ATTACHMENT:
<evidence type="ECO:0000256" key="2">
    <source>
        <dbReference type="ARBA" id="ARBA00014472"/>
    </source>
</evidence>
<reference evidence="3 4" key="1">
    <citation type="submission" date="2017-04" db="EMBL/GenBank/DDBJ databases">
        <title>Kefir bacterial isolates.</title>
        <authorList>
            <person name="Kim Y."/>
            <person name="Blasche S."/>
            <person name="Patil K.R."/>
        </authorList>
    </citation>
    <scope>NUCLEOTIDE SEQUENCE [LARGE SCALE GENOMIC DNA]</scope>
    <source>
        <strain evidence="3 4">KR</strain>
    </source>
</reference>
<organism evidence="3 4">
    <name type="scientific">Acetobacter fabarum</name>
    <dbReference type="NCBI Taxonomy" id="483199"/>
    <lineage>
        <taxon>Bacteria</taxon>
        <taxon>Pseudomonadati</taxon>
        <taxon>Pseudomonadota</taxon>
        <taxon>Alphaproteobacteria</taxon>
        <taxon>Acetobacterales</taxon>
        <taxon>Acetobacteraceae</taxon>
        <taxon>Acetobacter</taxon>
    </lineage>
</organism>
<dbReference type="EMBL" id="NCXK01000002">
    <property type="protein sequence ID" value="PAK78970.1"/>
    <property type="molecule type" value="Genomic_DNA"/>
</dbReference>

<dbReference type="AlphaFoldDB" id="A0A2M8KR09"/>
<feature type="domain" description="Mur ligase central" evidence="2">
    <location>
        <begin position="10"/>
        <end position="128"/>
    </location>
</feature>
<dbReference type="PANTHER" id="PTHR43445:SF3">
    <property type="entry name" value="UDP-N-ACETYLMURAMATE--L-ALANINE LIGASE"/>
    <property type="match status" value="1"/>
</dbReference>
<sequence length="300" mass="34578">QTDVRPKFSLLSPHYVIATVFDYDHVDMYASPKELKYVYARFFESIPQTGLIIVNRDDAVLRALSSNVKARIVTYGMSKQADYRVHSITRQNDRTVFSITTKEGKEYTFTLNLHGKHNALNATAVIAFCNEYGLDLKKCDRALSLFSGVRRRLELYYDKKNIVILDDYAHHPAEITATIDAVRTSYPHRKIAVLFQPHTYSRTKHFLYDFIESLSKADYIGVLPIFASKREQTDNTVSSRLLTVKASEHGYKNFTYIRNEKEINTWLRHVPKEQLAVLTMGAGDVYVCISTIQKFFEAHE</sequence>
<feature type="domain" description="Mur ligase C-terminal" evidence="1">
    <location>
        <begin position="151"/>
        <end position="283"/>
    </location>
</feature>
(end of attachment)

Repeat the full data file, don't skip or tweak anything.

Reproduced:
<evidence type="ECO:0000256" key="2">
    <source>
        <dbReference type="ARBA" id="ARBA00014472"/>
    </source>
</evidence>
<reference evidence="3 4" key="1">
    <citation type="submission" date="2017-04" db="EMBL/GenBank/DDBJ databases">
        <title>Kefir bacterial isolates.</title>
        <authorList>
            <person name="Kim Y."/>
            <person name="Blasche S."/>
            <person name="Patil K.R."/>
        </authorList>
    </citation>
    <scope>NUCLEOTIDE SEQUENCE [LARGE SCALE GENOMIC DNA]</scope>
    <source>
        <strain evidence="3 4">KR</strain>
    </source>
</reference>
<organism evidence="3 4">
    <name type="scientific">Acetobacter fabarum</name>
    <dbReference type="NCBI Taxonomy" id="483199"/>
    <lineage>
        <taxon>Bacteria</taxon>
        <taxon>Pseudomonadati</taxon>
        <taxon>Pseudomonadota</taxon>
        <taxon>Alphaproteobacteria</taxon>
        <taxon>Acetobacterales</taxon>
        <taxon>Acetobacteraceae</taxon>
        <taxon>Acetobacter</taxon>
    </lineage>
</organism>
<dbReference type="EMBL" id="NCXK01000002">
    <property type="protein sequence ID" value="PAK78970.1"/>
    <property type="molecule type" value="Genomic_DNA"/>
</dbReference>

<dbReference type="AlphaFoldDB" id="A0A2M8KR09"/>
<feature type="domain" description="Mur ligase central" evidence="2">
    <location>
        <begin position="10"/>
        <end position="128"/>
    </location>
</feature>
<dbReference type="PANTHER" id="PTHR43445:SF3">
    <property type="entry name" value="UDP-N-ACETYLMURAMATE--L-ALANINE LIGASE"/>
    <property type="match status" value="1"/>
</dbReference>
<sequence length="300" mass="34578">QTDVRPKFSLLSPHYVIATVFDYDHVDMYASPKELKYVYARFFESIPQTGLIIVNRDDAVLRALSSNVKARIVTYGMSKQADYRVHSITRQNDRTVFSITTKEGKEYTFTLNLHGKHNALNATAVIAFCNEYGLDLKKCDRALSLFSGVRRRLELYYDKKNIVILDDYAHHPAEITATIDAVRTSYPHRKIAVLFQPHTYSRTKHFLYDFIESLSKADYIGVLPIFASKREQTDNTVSSRLLTVKASEHGYKNFTYIRNEKEINTWLRHVPKEQLAVLTMGAGDVYVCISTIQKFFEAHE</sequence>
<feature type="domain" description="Mur ligase C-terminal" evidence="1">
    <location>
        <begin position="151"/>
        <end position="283"/>
    </location>
</feature>